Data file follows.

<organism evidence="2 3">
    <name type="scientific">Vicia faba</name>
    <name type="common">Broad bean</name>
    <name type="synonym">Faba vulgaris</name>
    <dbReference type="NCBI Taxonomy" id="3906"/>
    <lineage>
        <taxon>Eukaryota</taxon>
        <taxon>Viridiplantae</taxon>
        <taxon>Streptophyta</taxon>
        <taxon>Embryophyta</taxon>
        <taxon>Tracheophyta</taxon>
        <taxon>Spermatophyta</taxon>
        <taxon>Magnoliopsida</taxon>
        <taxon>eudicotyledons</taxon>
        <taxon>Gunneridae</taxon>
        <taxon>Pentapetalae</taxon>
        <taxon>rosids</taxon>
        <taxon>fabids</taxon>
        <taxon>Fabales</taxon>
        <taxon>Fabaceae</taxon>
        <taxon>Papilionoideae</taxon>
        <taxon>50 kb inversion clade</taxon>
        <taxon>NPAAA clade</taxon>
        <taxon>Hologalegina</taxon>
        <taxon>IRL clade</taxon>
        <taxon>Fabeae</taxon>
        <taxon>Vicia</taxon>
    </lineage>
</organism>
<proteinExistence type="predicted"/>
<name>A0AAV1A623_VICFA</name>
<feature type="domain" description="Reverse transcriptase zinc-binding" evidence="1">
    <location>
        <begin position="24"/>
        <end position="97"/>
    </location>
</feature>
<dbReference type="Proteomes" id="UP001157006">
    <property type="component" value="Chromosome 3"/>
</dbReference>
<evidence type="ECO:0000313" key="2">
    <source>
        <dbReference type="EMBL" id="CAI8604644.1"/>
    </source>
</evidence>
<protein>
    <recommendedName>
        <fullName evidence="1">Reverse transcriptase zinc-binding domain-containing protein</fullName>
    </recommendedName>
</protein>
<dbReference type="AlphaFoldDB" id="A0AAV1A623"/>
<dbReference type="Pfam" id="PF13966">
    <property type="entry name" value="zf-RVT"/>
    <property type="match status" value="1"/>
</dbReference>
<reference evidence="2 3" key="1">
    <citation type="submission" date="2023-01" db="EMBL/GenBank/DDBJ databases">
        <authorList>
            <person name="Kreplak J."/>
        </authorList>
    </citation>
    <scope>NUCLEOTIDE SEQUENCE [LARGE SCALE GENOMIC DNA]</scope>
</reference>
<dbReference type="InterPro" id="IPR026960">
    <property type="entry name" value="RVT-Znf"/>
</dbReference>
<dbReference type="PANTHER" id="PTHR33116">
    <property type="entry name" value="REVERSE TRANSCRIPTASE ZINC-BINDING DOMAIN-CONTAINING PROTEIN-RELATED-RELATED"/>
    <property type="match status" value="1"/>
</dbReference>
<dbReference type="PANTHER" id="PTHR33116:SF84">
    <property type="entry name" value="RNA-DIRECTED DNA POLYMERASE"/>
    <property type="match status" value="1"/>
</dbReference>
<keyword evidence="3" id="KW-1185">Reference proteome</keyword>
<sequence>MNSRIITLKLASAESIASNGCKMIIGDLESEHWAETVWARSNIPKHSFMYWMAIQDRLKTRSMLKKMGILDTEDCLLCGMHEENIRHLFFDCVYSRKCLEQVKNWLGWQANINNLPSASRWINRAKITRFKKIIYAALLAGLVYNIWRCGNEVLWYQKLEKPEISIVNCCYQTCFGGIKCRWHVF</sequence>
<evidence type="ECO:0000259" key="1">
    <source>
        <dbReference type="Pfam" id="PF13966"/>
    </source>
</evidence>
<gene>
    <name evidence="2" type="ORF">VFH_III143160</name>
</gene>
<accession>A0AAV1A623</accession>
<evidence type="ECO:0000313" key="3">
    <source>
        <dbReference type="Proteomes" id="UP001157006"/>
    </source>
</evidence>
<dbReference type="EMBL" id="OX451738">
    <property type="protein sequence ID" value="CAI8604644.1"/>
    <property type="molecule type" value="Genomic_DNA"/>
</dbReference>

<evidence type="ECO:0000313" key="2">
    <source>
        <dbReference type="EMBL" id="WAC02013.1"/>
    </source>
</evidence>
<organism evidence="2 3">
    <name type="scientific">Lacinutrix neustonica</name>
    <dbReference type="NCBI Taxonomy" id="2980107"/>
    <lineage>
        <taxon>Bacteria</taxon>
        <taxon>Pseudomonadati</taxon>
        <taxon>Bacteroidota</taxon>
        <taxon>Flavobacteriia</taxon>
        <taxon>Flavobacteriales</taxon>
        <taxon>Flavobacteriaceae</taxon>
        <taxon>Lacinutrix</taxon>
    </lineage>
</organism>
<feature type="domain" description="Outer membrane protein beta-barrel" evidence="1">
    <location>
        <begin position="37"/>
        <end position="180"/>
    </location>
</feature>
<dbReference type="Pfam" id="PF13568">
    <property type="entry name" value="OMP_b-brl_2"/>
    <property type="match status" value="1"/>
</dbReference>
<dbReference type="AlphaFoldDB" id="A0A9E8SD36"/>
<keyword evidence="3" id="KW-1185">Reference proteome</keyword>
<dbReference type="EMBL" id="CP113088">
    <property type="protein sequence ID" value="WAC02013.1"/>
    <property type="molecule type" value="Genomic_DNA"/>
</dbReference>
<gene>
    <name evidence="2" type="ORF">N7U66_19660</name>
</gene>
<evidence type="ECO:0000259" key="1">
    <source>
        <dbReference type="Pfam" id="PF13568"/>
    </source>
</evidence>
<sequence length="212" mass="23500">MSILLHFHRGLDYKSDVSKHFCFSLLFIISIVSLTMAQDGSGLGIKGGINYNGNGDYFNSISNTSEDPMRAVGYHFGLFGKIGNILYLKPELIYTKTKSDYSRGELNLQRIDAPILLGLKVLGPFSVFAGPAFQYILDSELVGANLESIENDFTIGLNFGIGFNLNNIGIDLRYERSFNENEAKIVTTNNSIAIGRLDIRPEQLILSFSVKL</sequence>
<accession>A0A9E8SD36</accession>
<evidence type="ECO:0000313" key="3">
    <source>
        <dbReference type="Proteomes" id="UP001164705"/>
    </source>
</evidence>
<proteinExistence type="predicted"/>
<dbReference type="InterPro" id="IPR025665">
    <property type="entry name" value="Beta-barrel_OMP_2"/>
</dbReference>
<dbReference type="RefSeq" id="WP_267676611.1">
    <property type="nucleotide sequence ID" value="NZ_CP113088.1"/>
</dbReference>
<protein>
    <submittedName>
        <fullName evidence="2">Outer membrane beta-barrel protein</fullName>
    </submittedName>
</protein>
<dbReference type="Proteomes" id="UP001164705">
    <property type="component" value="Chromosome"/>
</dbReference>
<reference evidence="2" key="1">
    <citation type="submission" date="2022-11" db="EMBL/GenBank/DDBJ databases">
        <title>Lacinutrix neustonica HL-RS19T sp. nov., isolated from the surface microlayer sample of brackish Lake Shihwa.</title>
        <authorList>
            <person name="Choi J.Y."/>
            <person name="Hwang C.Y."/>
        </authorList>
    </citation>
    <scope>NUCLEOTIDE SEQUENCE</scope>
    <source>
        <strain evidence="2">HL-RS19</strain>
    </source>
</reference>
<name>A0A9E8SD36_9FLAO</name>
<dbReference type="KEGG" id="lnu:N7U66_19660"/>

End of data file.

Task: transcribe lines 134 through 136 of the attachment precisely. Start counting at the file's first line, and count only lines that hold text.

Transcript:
        <dbReference type="Pfam" id="PF13568"/>
    </source>
</evidence>